Strawn v. Farmers Insurance Co. of Oregon is a class action that challenged the insurer’s use of automated bill review systems to determine the reasonableness of medical claims submitted under the Personal Injury Protection (PIP) coverage of automobile policies. The plaintiff alleged that Farmers had promised to pay the “reasonable” cost of covered medical services, but had failed to do so. In May 2011, the Supreme Court of the State of Oregon ruled that a class could be certified in the case, without a showing that the amount Farmers paid to any individual member of the proposed class had been less than “reasonable”—because it held that unreasonableness could be presumed under Oregon’s PIP statute. The court further held that judgment could be awarded to the class on the plaintiff’s common law fraud claim, without a showing that any class member had relied on Farmers’s alleged misrepresentation. Reliance, the court concluded, could be inferred, because it was “inherent” in the purchase of insurance with mandatory PIP coverage. 350 Or 336, 258 P.3d 1199, adh’d to on recons, 350 Or 521, 256 P.3d 100 (Or. 2011)
After Farmers unsuccessfully sought review from the United States Supreme Court, Mr. Strawn petitioned for an award of fees and costs associated solely with the appellate proceedings: (i) the original appeal to the Oregon Supreme Court; (ii) Farmers’s unsuccessful petition for reconsideration; (iii) Farmers’s unsuccessful motion to recuse one justice and for rehearing on the basis of that recusal; (iv) Farmers’s unsuccessful petition for certiorari; and (v) the appellate fee petition itself. The plaintiff also requested a $5,000 incentive fee award for these proceedings. The dispute over plaintiff’s petition went all the way back to the Oregon Supreme Court, where it generated an unusual, 47-page opinion, affirming an additional award of approximately $380,000. Strawn v. Farmers Ins. Co., Nos. CC 9908-09080; CA A131605; SC S057520 (Control), S057629 (Or. Feb. 22, 2013).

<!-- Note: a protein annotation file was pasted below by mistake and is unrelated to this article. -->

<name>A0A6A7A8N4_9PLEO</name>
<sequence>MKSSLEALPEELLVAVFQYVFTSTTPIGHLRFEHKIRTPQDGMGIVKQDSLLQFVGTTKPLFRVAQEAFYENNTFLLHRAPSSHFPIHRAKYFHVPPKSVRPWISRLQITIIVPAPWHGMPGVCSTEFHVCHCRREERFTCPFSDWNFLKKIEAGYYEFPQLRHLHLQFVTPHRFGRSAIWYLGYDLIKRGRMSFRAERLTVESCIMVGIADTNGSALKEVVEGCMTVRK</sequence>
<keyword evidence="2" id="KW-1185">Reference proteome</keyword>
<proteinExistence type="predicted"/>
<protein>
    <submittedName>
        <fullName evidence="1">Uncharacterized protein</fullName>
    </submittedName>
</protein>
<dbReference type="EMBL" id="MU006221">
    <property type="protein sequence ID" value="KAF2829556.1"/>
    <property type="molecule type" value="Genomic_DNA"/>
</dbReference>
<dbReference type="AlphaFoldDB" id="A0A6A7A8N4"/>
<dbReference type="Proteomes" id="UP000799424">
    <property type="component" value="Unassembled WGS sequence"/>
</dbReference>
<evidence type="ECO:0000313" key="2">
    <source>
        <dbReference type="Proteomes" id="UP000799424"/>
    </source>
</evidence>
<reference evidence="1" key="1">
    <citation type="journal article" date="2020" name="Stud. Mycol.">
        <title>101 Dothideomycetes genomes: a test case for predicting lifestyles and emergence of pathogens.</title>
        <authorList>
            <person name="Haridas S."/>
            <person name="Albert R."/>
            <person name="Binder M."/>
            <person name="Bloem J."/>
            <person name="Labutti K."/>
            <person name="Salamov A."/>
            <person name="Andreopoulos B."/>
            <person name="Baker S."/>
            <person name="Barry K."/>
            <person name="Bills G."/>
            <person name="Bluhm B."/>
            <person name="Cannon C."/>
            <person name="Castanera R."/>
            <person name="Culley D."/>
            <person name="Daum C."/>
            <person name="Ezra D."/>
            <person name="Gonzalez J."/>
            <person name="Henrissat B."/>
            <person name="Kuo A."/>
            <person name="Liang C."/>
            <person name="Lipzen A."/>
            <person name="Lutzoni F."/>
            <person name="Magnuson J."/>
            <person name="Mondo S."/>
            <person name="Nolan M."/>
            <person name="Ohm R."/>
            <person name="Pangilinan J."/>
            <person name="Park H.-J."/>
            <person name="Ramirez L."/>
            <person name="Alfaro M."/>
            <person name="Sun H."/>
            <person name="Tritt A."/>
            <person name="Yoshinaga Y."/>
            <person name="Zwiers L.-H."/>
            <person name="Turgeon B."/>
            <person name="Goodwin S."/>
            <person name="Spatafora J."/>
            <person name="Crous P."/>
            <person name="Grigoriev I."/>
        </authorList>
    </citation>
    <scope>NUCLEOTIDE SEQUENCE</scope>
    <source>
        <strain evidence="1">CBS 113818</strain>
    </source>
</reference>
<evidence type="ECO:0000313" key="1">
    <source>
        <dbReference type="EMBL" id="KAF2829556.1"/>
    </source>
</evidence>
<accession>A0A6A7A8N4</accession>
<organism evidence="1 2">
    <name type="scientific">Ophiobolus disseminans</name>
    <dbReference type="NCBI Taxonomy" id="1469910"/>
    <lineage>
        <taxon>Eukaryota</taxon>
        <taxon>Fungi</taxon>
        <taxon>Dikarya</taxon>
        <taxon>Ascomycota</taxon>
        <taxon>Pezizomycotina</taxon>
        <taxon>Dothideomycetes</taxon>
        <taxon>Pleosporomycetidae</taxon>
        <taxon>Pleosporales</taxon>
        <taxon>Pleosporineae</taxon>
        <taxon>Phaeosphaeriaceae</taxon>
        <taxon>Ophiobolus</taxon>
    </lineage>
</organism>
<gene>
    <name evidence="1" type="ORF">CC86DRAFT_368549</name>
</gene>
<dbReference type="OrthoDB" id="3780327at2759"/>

The court identified several legal issues that its lengthy opinion would address.
Lodestar or Percentage?
The first arose from the fact that Mr. Strawn requested two kinds of attorney fee awards: (1) a “fee-shifting award,” which was available under Oregon’s insurance bad faith statute, and which would be paid by the defendants, and (2) a “common-fund” award, which was available under the equitable powers of the court, and which would be paid out of the punitive damages that had already been awarded to the class.